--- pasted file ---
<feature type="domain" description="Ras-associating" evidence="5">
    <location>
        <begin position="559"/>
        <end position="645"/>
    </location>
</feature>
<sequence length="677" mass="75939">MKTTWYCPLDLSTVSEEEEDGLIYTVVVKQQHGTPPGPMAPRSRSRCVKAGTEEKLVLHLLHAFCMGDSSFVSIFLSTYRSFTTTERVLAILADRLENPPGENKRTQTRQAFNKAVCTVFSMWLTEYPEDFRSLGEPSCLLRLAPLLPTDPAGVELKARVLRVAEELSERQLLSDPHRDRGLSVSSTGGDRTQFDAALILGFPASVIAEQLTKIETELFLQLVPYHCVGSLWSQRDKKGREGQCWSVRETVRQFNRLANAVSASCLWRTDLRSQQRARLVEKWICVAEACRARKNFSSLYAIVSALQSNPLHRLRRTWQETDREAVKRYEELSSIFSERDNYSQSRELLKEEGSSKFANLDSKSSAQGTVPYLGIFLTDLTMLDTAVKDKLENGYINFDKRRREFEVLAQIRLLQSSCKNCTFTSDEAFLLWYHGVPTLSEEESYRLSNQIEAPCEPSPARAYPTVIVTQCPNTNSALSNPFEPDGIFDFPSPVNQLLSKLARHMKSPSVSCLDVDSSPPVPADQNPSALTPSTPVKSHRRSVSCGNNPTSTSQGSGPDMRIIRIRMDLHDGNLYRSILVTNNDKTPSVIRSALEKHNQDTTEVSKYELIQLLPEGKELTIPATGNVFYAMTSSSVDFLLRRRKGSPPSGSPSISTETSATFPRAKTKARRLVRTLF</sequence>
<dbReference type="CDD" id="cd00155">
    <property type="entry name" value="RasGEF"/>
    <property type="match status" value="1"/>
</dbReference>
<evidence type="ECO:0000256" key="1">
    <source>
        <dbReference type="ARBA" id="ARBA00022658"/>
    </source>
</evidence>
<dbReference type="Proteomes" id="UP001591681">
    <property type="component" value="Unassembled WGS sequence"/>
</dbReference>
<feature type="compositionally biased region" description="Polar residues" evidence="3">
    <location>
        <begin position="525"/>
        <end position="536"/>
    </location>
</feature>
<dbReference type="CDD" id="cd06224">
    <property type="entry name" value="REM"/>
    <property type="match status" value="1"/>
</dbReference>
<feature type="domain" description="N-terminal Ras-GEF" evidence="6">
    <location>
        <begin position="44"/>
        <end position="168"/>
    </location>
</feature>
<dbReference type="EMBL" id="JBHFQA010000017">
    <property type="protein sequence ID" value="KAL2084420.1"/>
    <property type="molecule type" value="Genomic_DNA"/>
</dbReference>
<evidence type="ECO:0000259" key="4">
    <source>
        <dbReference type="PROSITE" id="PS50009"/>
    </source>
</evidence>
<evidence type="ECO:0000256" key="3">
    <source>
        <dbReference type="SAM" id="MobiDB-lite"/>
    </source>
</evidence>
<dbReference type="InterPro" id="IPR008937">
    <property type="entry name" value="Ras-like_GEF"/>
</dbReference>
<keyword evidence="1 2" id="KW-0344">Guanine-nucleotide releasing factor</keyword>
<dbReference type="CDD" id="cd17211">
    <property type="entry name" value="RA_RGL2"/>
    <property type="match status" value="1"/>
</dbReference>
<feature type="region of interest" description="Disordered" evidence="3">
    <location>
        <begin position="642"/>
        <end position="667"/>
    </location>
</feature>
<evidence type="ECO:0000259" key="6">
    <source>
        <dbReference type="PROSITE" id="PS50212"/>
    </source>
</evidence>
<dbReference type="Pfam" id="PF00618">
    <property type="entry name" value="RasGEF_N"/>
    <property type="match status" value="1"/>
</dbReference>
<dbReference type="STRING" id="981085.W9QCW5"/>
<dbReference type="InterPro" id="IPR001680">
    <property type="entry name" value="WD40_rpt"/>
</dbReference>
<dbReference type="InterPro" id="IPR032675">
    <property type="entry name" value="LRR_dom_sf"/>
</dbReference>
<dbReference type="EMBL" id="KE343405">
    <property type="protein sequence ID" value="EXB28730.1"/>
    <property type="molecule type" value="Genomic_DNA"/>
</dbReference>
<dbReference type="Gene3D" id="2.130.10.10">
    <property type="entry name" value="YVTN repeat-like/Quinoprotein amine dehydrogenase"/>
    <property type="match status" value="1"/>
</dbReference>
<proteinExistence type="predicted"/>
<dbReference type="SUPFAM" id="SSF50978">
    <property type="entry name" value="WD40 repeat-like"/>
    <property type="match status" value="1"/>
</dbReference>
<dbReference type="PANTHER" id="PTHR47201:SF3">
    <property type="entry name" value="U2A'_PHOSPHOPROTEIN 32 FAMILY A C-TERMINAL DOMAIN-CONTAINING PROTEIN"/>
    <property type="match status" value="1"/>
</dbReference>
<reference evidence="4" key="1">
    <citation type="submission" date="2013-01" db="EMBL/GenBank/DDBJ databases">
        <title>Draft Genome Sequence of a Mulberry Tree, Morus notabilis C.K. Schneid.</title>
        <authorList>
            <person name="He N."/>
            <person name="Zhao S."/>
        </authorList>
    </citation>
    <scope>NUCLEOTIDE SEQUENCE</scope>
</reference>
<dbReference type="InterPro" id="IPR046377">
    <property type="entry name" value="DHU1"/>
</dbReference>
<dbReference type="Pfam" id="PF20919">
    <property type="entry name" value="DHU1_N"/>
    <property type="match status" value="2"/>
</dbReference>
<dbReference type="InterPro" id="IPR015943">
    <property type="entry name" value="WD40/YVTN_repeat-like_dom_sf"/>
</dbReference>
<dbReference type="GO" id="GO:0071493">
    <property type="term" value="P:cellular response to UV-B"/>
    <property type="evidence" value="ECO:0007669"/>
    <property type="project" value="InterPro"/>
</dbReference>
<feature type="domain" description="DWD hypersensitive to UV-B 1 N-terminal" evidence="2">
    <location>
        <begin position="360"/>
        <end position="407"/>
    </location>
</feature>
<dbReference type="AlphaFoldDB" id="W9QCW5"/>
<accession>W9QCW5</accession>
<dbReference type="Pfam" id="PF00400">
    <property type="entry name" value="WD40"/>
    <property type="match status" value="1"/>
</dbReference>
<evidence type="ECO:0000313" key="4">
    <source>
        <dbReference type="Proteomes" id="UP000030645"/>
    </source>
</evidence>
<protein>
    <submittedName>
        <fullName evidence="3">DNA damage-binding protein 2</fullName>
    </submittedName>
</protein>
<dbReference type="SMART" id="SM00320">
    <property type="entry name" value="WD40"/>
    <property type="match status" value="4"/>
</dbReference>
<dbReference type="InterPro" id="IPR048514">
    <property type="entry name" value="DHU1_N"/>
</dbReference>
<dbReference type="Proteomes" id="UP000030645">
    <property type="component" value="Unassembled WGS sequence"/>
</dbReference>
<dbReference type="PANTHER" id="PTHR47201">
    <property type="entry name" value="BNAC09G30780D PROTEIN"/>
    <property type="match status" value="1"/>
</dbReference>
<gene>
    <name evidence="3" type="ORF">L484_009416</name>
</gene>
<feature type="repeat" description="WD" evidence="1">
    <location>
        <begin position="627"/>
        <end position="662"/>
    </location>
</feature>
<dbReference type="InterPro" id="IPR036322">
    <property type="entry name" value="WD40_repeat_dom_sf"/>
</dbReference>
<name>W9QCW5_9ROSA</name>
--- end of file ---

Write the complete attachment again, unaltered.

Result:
<feature type="domain" description="Ras-associating" evidence="5">
    <location>
        <begin position="559"/>
        <end position="645"/>
    </location>
</feature>
<sequence length="677" mass="75939">MKTTWYCPLDLSTVSEEEEDGLIYTVVVKQQHGTPPGPMAPRSRSRCVKAGTEEKLVLHLLHAFCMGDSSFVSIFLSTYRSFTTTERVLAILADRLENPPGENKRTQTRQAFNKAVCTVFSMWLTEYPEDFRSLGEPSCLLRLAPLLPTDPAGVELKARVLRVAEELSERQLLSDPHRDRGLSVSSTGGDRTQFDAALILGFPASVIAEQLTKIETELFLQLVPYHCVGSLWSQRDKKGREGQCWSVRETVRQFNRLANAVSASCLWRTDLRSQQRARLVEKWICVAEACRARKNFSSLYAIVSALQSNPLHRLRRTWQETDREAVKRYEELSSIFSERDNYSQSRELLKEEGSSKFANLDSKSSAQGTVPYLGIFLTDLTMLDTAVKDKLENGYINFDKRRREFEVLAQIRLLQSSCKNCTFTSDEAFLLWYHGVPTLSEEESYRLSNQIEAPCEPSPARAYPTVIVTQCPNTNSALSNPFEPDGIFDFPSPVNQLLSKLARHMKSPSVSCLDVDSSPPVPADQNPSALTPSTPVKSHRRSVSCGNNPTSTSQGSGPDMRIIRIRMDLHDGNLYRSILVTNNDKTPSVIRSALEKHNQDTTEVSKYELIQLLPEGKELTIPATGNVFYAMTSSSVDFLLRRRKGSPPSGSPSISTETSATFPRAKTKARRLVRTLF</sequence>
<dbReference type="CDD" id="cd00155">
    <property type="entry name" value="RasGEF"/>
    <property type="match status" value="1"/>
</dbReference>
<evidence type="ECO:0000256" key="1">
    <source>
        <dbReference type="ARBA" id="ARBA00022658"/>
    </source>
</evidence>
<dbReference type="Proteomes" id="UP001591681">
    <property type="component" value="Unassembled WGS sequence"/>
</dbReference>
<feature type="compositionally biased region" description="Polar residues" evidence="3">
    <location>
        <begin position="525"/>
        <end position="536"/>
    </location>
</feature>
<dbReference type="CDD" id="cd06224">
    <property type="entry name" value="REM"/>
    <property type="match status" value="1"/>
</dbReference>
<feature type="domain" description="N-terminal Ras-GEF" evidence="6">
    <location>
        <begin position="44"/>
        <end position="168"/>
    </location>
</feature>
<dbReference type="EMBL" id="JBHFQA010000017">
    <property type="protein sequence ID" value="KAL2084420.1"/>
    <property type="molecule type" value="Genomic_DNA"/>
</dbReference>
<evidence type="ECO:0000259" key="4">
    <source>
        <dbReference type="PROSITE" id="PS50009"/>
    </source>
</evidence>
<evidence type="ECO:0000256" key="3">
    <source>
        <dbReference type="SAM" id="MobiDB-lite"/>
    </source>
</evidence>
<dbReference type="InterPro" id="IPR008937">
    <property type="entry name" value="Ras-like_GEF"/>
</dbReference>
<keyword evidence="1 2" id="KW-0344">Guanine-nucleotide releasing factor</keyword>
<dbReference type="CDD" id="cd17211">
    <property type="entry name" value="RA_RGL2"/>
    <property type="match status" value="1"/>
</dbReference>
<feature type="region of interest" description="Disordered" evidence="3">
    <location>
        <begin position="642"/>
        <end position="667"/>
    </location>
</feature>
<evidence type="ECO:0000259" key="6">
    <source>
        <dbReference type="PROSITE" id="PS50212"/>
    </source>
</evidence>
<dbReference type="Pfam" id="PF00618">
    <property type="entry name" value="RasGEF_N"/>
    <property type="match status" value="1"/>
</dbReference>
<dbReference type="STRING" id="981085.W9QCW5"/>
<dbReference type="InterPro" id="IPR001680">
    <property type="entry name" value="WD40_rpt"/>
</dbReference>
<dbReference type="InterPro" id="IPR032675">
    <property type="entry name" value="LRR_dom_sf"/>
</dbReference>
<dbReference type="EMBL" id="KE343405">
    <property type="protein sequence ID" value="EXB28730.1"/>
    <property type="molecule type" value="Genomic_DNA"/>
</dbReference>
<dbReference type="Gene3D" id="2.130.10.10">
    <property type="entry name" value="YVTN repeat-like/Quinoprotein amine dehydrogenase"/>
    <property type="match status" value="1"/>
</dbReference>
<proteinExistence type="predicted"/>
<dbReference type="SUPFAM" id="SSF50978">
    <property type="entry name" value="WD40 repeat-like"/>
    <property type="match status" value="1"/>
</dbReference>
<dbReference type="PANTHER" id="PTHR47201:SF3">
    <property type="entry name" value="U2A'_PHOSPHOPROTEIN 32 FAMILY A C-TERMINAL DOMAIN-CONTAINING PROTEIN"/>
    <property type="match status" value="1"/>
</dbReference>
<reference evidence="4" key="1">
    <citation type="submission" date="2013-01" db="EMBL/GenBank/DDBJ databases">
        <title>Draft Genome Sequence of a Mulberry Tree, Morus notabilis C.K. Schneid.</title>
        <authorList>
            <person name="He N."/>
            <person name="Zhao S."/>
        </authorList>
    </citation>
    <scope>NUCLEOTIDE SEQUENCE</scope>
</reference>
<dbReference type="InterPro" id="IPR046377">
    <property type="entry name" value="DHU1"/>
</dbReference>
<dbReference type="Pfam" id="PF20919">
    <property type="entry name" value="DHU1_N"/>
    <property type="match status" value="2"/>
</dbReference>
<dbReference type="InterPro" id="IPR015943">
    <property type="entry name" value="WD40/YVTN_repeat-like_dom_sf"/>
</dbReference>
<dbReference type="GO" id="GO:0071493">
    <property type="term" value="P:cellular response to UV-B"/>
    <property type="evidence" value="ECO:0007669"/>
    <property type="project" value="InterPro"/>
</dbReference>
<feature type="domain" description="DWD hypersensitive to UV-B 1 N-terminal" evidence="2">
    <location>
        <begin position="360"/>
        <end position="407"/>
    </location>
</feature>
<dbReference type="AlphaFoldDB" id="W9QCW5"/>
<accession>W9QCW5</accession>
<dbReference type="Pfam" id="PF00400">
    <property type="entry name" value="WD40"/>
    <property type="match status" value="1"/>
</dbReference>
<evidence type="ECO:0000313" key="4">
    <source>
        <dbReference type="Proteomes" id="UP000030645"/>
    </source>
</evidence>
<protein>
    <submittedName>
        <fullName evidence="3">DNA damage-binding protein 2</fullName>
    </submittedName>
</protein>
<dbReference type="SMART" id="SM00320">
    <property type="entry name" value="WD40"/>
    <property type="match status" value="4"/>
</dbReference>
<dbReference type="InterPro" id="IPR048514">
    <property type="entry name" value="DHU1_N"/>
</dbReference>
<dbReference type="Proteomes" id="UP000030645">
    <property type="component" value="Unassembled WGS sequence"/>
</dbReference>
<dbReference type="PANTHER" id="PTHR47201">
    <property type="entry name" value="BNAC09G30780D PROTEIN"/>
    <property type="match status" value="1"/>
</dbReference>
<gene>
    <name evidence="3" type="ORF">L484_009416</name>
</gene>
<feature type="repeat" description="WD" evidence="1">
    <location>
        <begin position="627"/>
        <end position="662"/>
    </location>
</feature>
<dbReference type="InterPro" id="IPR036322">
    <property type="entry name" value="WD40_repeat_dom_sf"/>
</dbReference>
<name>W9QCW5_9ROSA</name>